Arnold Schwarzenegger

Denny Hatch is the author of six books on marketing and four novels, and is a direct marketing writer, designer and consultant. His latest book is “Write Everything Right!” Visit him at dennyhatch.com.

The Direct Marketing Association (DMA) today announced the appointment of Christopher J.W. Oswald as vice president, state affairs. Stationed in DMA's Washington, D.C., offices, Oswald will serve as the main interface between DMA, its members, state legislatures and the policymaking arena.

I was thinking the other day about how "The Terminator" is a good analogy for digital media targeting. If you remember the movie plot, Skynet, a self-aware defense platform gone wrong, sends a cyborg assassin from the year 2029 back in time to 1984 to locate and kill Sarah Connor. The problem was, even with all of its advanced technology and a steroid-pumped Schwarzenegger, it had very little actionable information and was always one step behind the mother of the unborn savior of humanity.

Jokes about former California Gov. Arnold Schwarzenegger's fall from grace just may be the perfect vehicle for improving search engine rankings in real time. That's true, at least, for the host of NBC's "Late Night With Jimmy Fallon."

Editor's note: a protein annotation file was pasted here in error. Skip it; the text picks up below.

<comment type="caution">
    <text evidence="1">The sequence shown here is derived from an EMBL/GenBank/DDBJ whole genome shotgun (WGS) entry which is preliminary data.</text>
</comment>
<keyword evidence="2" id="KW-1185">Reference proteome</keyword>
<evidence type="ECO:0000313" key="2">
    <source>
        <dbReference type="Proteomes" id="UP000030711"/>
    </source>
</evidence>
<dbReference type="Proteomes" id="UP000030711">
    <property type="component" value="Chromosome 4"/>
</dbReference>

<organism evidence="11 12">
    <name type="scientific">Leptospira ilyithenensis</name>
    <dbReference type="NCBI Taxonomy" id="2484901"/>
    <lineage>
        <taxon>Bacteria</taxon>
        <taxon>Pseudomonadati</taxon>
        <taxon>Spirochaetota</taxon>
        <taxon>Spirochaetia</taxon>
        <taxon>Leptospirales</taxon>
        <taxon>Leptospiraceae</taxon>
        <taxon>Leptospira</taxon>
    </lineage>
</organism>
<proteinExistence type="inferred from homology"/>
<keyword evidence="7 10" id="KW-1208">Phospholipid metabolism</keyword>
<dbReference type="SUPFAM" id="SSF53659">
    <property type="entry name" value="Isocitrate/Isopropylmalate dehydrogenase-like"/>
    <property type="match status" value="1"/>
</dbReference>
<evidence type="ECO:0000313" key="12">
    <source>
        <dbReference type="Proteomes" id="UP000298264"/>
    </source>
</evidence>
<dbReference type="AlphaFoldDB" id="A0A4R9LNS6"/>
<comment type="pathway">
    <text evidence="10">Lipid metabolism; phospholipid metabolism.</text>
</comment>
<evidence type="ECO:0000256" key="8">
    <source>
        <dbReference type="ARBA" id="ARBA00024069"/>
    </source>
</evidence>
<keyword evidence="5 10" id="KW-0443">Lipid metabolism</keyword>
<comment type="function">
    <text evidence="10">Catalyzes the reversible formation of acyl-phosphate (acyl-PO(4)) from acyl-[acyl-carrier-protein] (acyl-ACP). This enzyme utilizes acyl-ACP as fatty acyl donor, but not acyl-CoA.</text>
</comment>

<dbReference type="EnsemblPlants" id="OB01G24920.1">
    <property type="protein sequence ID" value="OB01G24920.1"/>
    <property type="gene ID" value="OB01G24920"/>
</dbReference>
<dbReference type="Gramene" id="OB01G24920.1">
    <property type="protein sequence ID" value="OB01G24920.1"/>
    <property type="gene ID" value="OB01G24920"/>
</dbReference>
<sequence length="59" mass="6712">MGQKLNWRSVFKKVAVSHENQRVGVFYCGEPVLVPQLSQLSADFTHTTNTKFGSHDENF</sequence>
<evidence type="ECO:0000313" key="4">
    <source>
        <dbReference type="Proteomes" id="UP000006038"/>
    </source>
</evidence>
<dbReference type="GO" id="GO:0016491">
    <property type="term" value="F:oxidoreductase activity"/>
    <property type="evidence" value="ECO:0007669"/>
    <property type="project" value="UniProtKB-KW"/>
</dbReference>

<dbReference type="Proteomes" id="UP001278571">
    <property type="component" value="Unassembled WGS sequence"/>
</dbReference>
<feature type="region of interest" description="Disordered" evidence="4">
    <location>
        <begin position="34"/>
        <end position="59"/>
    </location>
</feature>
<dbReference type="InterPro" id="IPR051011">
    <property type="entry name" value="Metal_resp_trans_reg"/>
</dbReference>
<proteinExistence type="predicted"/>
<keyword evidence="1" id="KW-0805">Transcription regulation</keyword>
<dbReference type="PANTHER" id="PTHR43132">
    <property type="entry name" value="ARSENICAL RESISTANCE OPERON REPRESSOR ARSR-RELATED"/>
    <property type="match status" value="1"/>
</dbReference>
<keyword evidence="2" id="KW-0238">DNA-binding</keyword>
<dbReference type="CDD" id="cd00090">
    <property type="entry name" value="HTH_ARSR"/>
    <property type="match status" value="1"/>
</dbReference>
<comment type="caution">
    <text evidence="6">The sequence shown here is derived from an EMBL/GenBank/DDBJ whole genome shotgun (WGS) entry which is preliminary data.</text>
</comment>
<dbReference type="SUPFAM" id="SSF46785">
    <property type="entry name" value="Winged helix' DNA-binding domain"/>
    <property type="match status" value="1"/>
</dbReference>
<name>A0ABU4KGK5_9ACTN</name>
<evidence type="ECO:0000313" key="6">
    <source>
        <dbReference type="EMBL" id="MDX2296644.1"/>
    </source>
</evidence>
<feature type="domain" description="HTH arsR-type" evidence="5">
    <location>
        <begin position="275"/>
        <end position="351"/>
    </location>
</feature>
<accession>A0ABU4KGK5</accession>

I’m a see guy not a hear guy.

I write better than I talk.

Expressing myself on the phone is difficult while e-correspondence is a breeze. I’m good at it; I get to the point; I don’t waste people’s time.

Nothing drives me crazier than the voice-mail jail that certain organizations have instituted. They start with the following recorded message:

“Your call is important to us …”

Whereupon I am given a world-class runaround of confusing choices—all recorded—that takes me further and further into the corporate labyrinth. One wrong choice and I am sent back to “GO.” Finally I get:

“All our representatives are currently busy … However, your call is important to us …”

What that message is really saying: “We’re having happy hour here in India and you are a big fat pain in the ass.”

In more jobs than I care to remember, my single objective was efficiency: How could the most value be created for the least cost, and then sold to delighted customers and eager prospects at the highest profit? When I read last week that two Philadelphia TV stations—Fox29 and NBC10—are going to test the possibility of sharing video footage, I was intrigued. The idea that competing news gatherers would pool their resources is a breakthrough! For example, CBS and CNN spend millions of dollars on equipment and personnel gathering news in Iraq, mostly going after the same stories, interviewing the same people and doing stand-up

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